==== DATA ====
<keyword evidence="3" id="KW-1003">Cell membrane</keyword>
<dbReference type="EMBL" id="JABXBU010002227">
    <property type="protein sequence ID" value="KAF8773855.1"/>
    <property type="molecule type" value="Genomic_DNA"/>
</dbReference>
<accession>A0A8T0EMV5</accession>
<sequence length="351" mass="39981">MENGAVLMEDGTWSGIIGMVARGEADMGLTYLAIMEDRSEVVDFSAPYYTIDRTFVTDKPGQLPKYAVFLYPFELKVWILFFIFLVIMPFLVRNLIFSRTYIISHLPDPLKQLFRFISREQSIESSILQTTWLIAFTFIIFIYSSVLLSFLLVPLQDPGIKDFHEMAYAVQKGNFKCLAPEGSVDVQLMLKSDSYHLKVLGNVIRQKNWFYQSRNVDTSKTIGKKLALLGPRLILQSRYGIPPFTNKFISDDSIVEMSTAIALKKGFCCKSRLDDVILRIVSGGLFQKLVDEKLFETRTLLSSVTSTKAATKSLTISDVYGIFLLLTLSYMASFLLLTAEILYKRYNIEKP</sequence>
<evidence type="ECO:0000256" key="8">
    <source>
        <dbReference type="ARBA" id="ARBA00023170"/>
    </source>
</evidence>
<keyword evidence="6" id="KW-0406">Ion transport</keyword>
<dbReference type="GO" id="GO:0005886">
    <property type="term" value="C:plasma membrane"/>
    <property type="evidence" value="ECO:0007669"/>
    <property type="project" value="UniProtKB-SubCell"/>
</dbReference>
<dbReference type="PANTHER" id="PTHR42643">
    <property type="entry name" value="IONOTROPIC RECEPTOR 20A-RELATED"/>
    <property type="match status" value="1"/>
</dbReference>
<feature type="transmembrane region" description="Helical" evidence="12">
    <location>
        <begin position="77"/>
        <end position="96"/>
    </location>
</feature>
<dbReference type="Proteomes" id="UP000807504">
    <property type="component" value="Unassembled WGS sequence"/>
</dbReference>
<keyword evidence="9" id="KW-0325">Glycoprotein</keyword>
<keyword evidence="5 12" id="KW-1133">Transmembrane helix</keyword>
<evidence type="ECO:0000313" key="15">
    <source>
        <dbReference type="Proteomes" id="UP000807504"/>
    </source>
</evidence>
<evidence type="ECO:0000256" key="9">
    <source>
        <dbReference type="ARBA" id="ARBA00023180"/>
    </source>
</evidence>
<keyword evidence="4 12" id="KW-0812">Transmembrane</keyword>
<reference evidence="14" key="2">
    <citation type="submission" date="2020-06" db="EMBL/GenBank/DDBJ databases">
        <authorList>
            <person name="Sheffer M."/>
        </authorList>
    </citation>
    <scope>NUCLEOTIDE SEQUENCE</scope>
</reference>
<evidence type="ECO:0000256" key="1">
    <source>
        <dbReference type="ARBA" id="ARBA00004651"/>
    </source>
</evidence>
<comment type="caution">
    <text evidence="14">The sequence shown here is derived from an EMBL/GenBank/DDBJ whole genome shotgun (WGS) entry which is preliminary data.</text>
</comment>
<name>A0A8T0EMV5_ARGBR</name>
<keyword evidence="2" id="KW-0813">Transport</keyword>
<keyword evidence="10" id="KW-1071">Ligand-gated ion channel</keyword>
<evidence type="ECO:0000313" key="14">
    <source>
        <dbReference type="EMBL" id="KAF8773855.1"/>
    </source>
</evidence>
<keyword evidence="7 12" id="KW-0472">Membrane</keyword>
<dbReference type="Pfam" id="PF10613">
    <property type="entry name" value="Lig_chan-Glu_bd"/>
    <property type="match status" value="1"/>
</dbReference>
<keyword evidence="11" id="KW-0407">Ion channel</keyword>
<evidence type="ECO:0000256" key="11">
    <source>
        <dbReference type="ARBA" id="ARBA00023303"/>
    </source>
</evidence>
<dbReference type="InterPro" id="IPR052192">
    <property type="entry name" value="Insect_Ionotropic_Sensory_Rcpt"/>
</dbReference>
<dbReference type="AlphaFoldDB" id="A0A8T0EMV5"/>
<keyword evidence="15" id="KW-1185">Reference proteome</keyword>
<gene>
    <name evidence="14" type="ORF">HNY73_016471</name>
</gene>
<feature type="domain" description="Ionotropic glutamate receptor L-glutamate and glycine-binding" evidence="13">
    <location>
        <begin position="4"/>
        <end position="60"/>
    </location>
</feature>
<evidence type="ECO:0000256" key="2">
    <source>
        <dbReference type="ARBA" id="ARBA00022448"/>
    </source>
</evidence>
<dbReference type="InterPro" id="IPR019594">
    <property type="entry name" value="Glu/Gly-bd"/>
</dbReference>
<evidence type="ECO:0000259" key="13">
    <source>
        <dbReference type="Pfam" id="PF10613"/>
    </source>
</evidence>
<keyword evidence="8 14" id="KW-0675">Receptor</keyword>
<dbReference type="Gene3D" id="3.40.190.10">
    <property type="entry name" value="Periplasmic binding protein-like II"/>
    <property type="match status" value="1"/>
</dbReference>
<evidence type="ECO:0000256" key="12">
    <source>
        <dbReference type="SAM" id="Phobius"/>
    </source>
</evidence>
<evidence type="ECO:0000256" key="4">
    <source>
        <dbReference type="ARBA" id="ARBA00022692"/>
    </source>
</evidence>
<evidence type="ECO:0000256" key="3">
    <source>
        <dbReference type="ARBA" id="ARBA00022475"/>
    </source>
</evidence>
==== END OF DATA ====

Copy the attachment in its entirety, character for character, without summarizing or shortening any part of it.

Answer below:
<keyword evidence="3" id="KW-1003">Cell membrane</keyword>
<dbReference type="EMBL" id="JABXBU010002227">
    <property type="protein sequence ID" value="KAF8773855.1"/>
    <property type="molecule type" value="Genomic_DNA"/>
</dbReference>
<accession>A0A8T0EMV5</accession>
<sequence length="351" mass="39981">MENGAVLMEDGTWSGIIGMVARGEADMGLTYLAIMEDRSEVVDFSAPYYTIDRTFVTDKPGQLPKYAVFLYPFELKVWILFFIFLVIMPFLVRNLIFSRTYIISHLPDPLKQLFRFISREQSIESSILQTTWLIAFTFIIFIYSSVLLSFLLVPLQDPGIKDFHEMAYAVQKGNFKCLAPEGSVDVQLMLKSDSYHLKVLGNVIRQKNWFYQSRNVDTSKTIGKKLALLGPRLILQSRYGIPPFTNKFISDDSIVEMSTAIALKKGFCCKSRLDDVILRIVSGGLFQKLVDEKLFETRTLLSSVTSTKAATKSLTISDVYGIFLLLTLSYMASFLLLTAEILYKRYNIEKP</sequence>
<evidence type="ECO:0000256" key="8">
    <source>
        <dbReference type="ARBA" id="ARBA00023170"/>
    </source>
</evidence>
<keyword evidence="6" id="KW-0406">Ion transport</keyword>
<dbReference type="GO" id="GO:0005886">
    <property type="term" value="C:plasma membrane"/>
    <property type="evidence" value="ECO:0007669"/>
    <property type="project" value="UniProtKB-SubCell"/>
</dbReference>
<dbReference type="PANTHER" id="PTHR42643">
    <property type="entry name" value="IONOTROPIC RECEPTOR 20A-RELATED"/>
    <property type="match status" value="1"/>
</dbReference>
<feature type="transmembrane region" description="Helical" evidence="12">
    <location>
        <begin position="77"/>
        <end position="96"/>
    </location>
</feature>
<dbReference type="Proteomes" id="UP000807504">
    <property type="component" value="Unassembled WGS sequence"/>
</dbReference>
<keyword evidence="9" id="KW-0325">Glycoprotein</keyword>
<keyword evidence="5 12" id="KW-1133">Transmembrane helix</keyword>
<evidence type="ECO:0000313" key="15">
    <source>
        <dbReference type="Proteomes" id="UP000807504"/>
    </source>
</evidence>
<evidence type="ECO:0000256" key="9">
    <source>
        <dbReference type="ARBA" id="ARBA00023180"/>
    </source>
</evidence>
<keyword evidence="4 12" id="KW-0812">Transmembrane</keyword>
<reference evidence="14" key="2">
    <citation type="submission" date="2020-06" db="EMBL/GenBank/DDBJ databases">
        <authorList>
            <person name="Sheffer M."/>
        </authorList>
    </citation>
    <scope>NUCLEOTIDE SEQUENCE</scope>
</reference>
<evidence type="ECO:0000256" key="1">
    <source>
        <dbReference type="ARBA" id="ARBA00004651"/>
    </source>
</evidence>
<comment type="caution">
    <text evidence="14">The sequence shown here is derived from an EMBL/GenBank/DDBJ whole genome shotgun (WGS) entry which is preliminary data.</text>
</comment>
<name>A0A8T0EMV5_ARGBR</name>
<keyword evidence="2" id="KW-0813">Transport</keyword>
<keyword evidence="10" id="KW-1071">Ligand-gated ion channel</keyword>
<evidence type="ECO:0000313" key="14">
    <source>
        <dbReference type="EMBL" id="KAF8773855.1"/>
    </source>
</evidence>
<keyword evidence="7 12" id="KW-0472">Membrane</keyword>
<dbReference type="Pfam" id="PF10613">
    <property type="entry name" value="Lig_chan-Glu_bd"/>
    <property type="match status" value="1"/>
</dbReference>
<keyword evidence="11" id="KW-0407">Ion channel</keyword>
<evidence type="ECO:0000256" key="11">
    <source>
        <dbReference type="ARBA" id="ARBA00023303"/>
    </source>
</evidence>
<dbReference type="InterPro" id="IPR052192">
    <property type="entry name" value="Insect_Ionotropic_Sensory_Rcpt"/>
</dbReference>
<dbReference type="AlphaFoldDB" id="A0A8T0EMV5"/>
<keyword evidence="15" id="KW-1185">Reference proteome</keyword>
<gene>
    <name evidence="14" type="ORF">HNY73_016471</name>
</gene>
<feature type="domain" description="Ionotropic glutamate receptor L-glutamate and glycine-binding" evidence="13">
    <location>
        <begin position="4"/>
        <end position="60"/>
    </location>
</feature>
<evidence type="ECO:0000256" key="2">
    <source>
        <dbReference type="ARBA" id="ARBA00022448"/>
    </source>
</evidence>
<dbReference type="InterPro" id="IPR019594">
    <property type="entry name" value="Glu/Gly-bd"/>
</dbReference>
<evidence type="ECO:0000259" key="13">
    <source>
        <dbReference type="Pfam" id="PF10613"/>
    </source>
</evidence>
<keyword evidence="8 14" id="KW-0675">Receptor</keyword>
<dbReference type="Gene3D" id="3.40.190.10">
    <property type="entry name" value="Periplasmic binding protein-like II"/>
    <property type="match status" value="1"/>
</dbReference>
<evidence type="ECO:0000256" key="12">
    <source>
        <dbReference type="SAM" id="Phobius"/>
    </source>
</evidence>
<evidence type="ECO:0000256" key="4">
    <source>
        <dbReference type="ARBA" id="ARBA00022692"/>
    </source>
</evidence>
<evidence type="ECO:0000256" key="3">
    <source>
        <dbReference type="ARBA" id="ARBA00022475"/>
    </source>
</evidence>